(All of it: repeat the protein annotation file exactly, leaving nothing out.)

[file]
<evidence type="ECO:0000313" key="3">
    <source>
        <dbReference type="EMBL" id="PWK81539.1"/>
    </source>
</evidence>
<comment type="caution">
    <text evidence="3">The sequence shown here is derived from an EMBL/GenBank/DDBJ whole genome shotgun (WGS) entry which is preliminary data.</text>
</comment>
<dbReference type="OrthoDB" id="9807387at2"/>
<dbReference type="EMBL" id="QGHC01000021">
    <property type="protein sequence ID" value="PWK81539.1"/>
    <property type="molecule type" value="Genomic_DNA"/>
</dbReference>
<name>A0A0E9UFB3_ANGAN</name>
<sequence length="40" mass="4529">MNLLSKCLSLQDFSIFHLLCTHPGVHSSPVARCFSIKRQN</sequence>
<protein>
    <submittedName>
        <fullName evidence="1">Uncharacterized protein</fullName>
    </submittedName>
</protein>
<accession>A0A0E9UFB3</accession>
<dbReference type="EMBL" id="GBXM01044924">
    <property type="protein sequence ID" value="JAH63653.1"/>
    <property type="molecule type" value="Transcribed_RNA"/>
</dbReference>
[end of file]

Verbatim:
<evidence type="ECO:0000313" key="3">
    <source>
        <dbReference type="EMBL" id="PWK81539.1"/>
    </source>
</evidence>
<comment type="caution">
    <text evidence="3">The sequence shown here is derived from an EMBL/GenBank/DDBJ whole genome shotgun (WGS) entry which is preliminary data.</text>
</comment>
<dbReference type="OrthoDB" id="9807387at2"/>
<dbReference type="EMBL" id="QGHC01000021">
    <property type="protein sequence ID" value="PWK81539.1"/>
    <property type="molecule type" value="Genomic_DNA"/>
</dbReference>
<name>A0A0E9UFB3_ANGAN</name>
<sequence length="40" mass="4529">MNLLSKCLSLQDFSIFHLLCTHPGVHSSPVARCFSIKRQN</sequence>
<protein>
    <submittedName>
        <fullName evidence="1">Uncharacterized protein</fullName>
    </submittedName>
</protein>
<accession>A0A0E9UFB3</accession>
<dbReference type="EMBL" id="GBXM01044924">
    <property type="protein sequence ID" value="JAH63653.1"/>
    <property type="molecule type" value="Transcribed_RNA"/>
</dbReference>